• Free the NPC's family member. The father is actually the head of a crime syndicate, and he's been captured by a rival crime family.
  • Adventurers and mercenaries are destroying the balance of power in the area. Lead the party around to sites and encounters to restore the balance without the PCs catching on. Teach the PCs about balance and convince them to leave things as-is once balance is restored.
  • The NPC is aware of one or more upcoming complications, but stays silent so the PCs won't quit, retreat, or hesitate.
  • The NPC is aware that, by pursuing the quest, the PCs will make one or more powerful new enemies.
  • The NPC is powerful or has powerful equipment/magic items, but wants to appear weak so the PCs don't make him take risks or get in harm's way.
  • The NPC has an alignment opposed to one or more PCs, and he's using a magic item, or just good roleplaying, to throw PCs off the scent.
  • The NPC works for the villain. His tasks are to guide the PCs to the villain, and to make sure they are as depleted and weak as possible when the confrontation occurs.

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2. Give The Guide Few Leadership Skills 

If the party identifies the guide as a leader, in any way, it can become habit for them to defer to the NPC or take orders from him. Once that happens, the game degrades into the GM leading the party, not the NPC, or a character, or even a player. The solution: give the guide few leadership skills, or hide his leadership potential well.

In D&D terms, I gave Bordon a very low Charisma, and played him as such. He was gruff, aloof, hounded by his own inner demons, and rude. Who would want to follow a person like that? In your game, you give your guide an anti-leadership trait or anti-social disadvantage to discourage players from following him at all times.

I also made Bordon a wise dwarf. Even though some people have no leadership ability, they still try to assume control. By making the dwarven guide wise, I played him so he understood his weaknesses, and he knew he made a better follower than chief.

For Spug, he was a weak, low level wizard. His power came from knowledge. His fawning, cowardly, and flighty nature put him out of mind immediately for any kind of leadership role, except when the PCs wanted to know what he knew.

Bordon did two additional things (besides being rude) that helped the PCs learn he wasn't going to be their leader. First, Bordon publicly declared one of the PCs as the party's leader. Being their employer let him do that, and picking a popular PC helped him get the rest of the PCs' ongoing support. Second, whenever a character asked him a question about what they should do, he deferred to the party's leader. After doing this several times, the PCs stopped looking to him for leadership and went straight to the PC leader instead.

Therefore, give your next guide a follower mentality, and back it up with his character sheet make-up.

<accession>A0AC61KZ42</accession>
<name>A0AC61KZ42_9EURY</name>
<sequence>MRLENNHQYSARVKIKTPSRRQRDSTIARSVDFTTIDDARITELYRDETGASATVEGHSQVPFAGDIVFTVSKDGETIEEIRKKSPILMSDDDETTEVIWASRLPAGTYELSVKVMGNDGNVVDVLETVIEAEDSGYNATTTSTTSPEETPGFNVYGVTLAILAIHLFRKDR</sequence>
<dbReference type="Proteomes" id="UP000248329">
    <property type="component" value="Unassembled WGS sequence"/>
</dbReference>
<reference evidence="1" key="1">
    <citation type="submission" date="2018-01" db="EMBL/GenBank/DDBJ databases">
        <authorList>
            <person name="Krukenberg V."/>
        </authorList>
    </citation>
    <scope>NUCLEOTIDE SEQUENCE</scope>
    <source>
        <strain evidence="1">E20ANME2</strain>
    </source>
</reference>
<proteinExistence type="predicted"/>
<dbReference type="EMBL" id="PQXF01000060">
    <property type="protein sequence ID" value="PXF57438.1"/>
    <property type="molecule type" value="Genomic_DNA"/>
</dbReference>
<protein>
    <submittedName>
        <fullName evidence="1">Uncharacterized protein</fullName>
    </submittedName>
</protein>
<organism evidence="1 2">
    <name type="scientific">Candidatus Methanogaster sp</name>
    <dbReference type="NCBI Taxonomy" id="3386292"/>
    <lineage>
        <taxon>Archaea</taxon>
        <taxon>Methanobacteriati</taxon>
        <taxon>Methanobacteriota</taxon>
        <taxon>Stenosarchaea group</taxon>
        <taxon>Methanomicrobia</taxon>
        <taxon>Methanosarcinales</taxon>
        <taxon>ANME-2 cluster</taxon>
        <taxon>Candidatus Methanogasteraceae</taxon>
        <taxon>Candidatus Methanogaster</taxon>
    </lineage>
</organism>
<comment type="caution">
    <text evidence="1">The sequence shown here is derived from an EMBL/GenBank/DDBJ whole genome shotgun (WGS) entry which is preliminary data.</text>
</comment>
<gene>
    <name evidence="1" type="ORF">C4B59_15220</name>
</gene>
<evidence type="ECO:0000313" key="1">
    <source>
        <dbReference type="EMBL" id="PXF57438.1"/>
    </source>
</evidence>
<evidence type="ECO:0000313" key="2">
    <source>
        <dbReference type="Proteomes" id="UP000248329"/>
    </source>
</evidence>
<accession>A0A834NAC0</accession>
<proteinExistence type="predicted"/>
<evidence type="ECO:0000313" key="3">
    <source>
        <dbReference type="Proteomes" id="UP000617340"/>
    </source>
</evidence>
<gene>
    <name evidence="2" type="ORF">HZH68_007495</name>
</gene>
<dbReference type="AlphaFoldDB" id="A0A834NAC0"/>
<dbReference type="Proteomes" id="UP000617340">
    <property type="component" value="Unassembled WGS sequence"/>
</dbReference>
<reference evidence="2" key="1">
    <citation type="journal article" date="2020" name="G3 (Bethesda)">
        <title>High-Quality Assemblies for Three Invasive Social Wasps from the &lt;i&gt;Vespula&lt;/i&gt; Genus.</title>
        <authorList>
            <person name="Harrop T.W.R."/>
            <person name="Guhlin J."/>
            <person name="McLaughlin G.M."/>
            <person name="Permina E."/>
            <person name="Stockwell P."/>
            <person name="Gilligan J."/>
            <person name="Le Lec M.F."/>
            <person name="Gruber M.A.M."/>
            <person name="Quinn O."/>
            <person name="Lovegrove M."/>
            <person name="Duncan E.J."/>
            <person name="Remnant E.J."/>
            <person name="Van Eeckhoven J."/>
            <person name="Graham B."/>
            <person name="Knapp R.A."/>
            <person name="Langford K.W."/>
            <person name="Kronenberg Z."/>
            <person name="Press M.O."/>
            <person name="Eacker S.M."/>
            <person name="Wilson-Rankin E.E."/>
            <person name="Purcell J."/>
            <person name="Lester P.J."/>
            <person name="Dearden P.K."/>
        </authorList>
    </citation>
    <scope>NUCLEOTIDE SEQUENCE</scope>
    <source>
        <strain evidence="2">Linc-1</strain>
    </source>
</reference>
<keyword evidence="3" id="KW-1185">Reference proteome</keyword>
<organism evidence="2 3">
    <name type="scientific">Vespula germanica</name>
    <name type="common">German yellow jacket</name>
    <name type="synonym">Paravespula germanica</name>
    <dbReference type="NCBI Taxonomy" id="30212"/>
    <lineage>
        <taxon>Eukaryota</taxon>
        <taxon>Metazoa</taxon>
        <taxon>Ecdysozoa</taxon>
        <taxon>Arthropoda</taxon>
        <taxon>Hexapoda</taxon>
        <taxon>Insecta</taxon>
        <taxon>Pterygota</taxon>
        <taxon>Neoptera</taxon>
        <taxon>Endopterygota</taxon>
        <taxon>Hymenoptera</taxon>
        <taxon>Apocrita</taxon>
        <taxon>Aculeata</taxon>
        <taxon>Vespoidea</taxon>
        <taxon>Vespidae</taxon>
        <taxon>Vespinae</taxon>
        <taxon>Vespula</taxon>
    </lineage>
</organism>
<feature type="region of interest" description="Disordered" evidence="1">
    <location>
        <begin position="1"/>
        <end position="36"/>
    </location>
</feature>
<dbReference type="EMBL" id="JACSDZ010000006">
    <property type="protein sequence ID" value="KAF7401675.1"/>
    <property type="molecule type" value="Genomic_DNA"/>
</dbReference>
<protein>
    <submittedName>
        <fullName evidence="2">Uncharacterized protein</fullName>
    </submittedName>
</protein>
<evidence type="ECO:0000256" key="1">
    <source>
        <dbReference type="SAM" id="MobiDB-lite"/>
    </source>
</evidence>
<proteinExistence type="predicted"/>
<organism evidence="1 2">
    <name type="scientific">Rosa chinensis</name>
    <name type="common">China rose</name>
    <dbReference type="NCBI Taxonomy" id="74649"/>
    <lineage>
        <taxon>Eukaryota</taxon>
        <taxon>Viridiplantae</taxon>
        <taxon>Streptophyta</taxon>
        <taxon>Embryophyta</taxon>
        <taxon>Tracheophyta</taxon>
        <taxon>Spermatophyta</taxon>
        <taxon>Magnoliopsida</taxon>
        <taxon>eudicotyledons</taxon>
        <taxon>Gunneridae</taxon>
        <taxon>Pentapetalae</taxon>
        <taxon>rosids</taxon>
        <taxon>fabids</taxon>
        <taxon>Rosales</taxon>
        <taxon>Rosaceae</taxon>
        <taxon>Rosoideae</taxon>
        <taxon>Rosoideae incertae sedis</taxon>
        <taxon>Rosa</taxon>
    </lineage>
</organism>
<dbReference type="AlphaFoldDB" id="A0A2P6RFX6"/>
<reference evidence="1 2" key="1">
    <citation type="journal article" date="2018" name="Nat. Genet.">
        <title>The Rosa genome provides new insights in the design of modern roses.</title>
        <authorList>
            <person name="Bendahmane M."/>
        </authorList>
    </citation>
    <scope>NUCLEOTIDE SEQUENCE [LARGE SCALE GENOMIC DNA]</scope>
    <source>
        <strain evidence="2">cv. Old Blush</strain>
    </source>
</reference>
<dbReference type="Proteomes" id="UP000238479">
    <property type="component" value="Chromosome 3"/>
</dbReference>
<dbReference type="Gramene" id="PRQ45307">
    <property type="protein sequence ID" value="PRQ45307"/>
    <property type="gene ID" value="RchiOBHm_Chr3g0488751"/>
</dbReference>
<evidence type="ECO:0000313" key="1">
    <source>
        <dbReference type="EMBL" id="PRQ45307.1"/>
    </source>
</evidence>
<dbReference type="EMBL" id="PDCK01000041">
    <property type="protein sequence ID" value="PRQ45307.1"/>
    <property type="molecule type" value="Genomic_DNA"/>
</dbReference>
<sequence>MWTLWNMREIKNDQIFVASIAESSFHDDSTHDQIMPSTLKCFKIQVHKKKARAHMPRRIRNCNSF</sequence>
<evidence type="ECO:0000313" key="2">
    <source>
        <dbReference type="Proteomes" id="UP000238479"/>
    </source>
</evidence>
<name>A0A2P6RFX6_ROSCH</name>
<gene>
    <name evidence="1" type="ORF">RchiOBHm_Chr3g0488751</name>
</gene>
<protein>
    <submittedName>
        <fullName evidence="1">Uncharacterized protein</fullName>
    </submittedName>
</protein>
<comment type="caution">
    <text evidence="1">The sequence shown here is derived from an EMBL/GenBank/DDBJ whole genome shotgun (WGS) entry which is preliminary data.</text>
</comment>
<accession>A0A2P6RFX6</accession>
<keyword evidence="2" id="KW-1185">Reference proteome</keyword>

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3. Make Your Guide Specialized 

Give your guide a specific set of skills. It can be tempting, when creating an NPC who is to help the party, to make a jack-of-all-trades or someone with a vague and poorly defined skill set. Either case makes it harder for you to say "I don't know" for the NPC during the game. Sharp players may try to take advantage of that to get a lot of juicy information from the NPC (and you).

If you clearly know the boundaries of the guide's abilities, then you know when to say "I don't know" while walking in the NPC's shoes. This also helps your guide seem real and not a puppet.

Depending on the situation and your group, you can also use a guide's limitations to provide mis-information and wrong answers. Players often feel manipulated when a GM has their guide give them bad information. However, when you are playing true to the NPC's knowledge, you can give bad, in- character advice without upsetting your group.

Therefore, be clear about what the NPC knows and doesn't know, and use specialized knowledge to prevent too much information from leaking into the game. This will also mean the party won't rely on your guide outside his area of expertise. A great boon indeed.

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4. Give Your Guide An Interesting Personality And Have Him Participate 

I used to have all my guides stand back, be quiet, and speak only when spoken too. I was always worried about them hogging the spotlight or becoming too influential. With Bordon though, I learned the exact opposite was true. I gave him an interesting personality with biases, prejudices, and rough edges, and he almost always put his two cents in during party discussions. The characters soon accepted him as one of their own and enjoyed bantering with him.

Spug was also active in some discussions. Being a wizard, he was often away studying, letting the PCs plan on their own. However, if it looked like the party might veer away from Spug's objectives, he would try to guide the party along his path, usually by revealing new knowledge - true or not - to make his case. This created a nice balance of NPC influence, without it feeling like GM manhandling.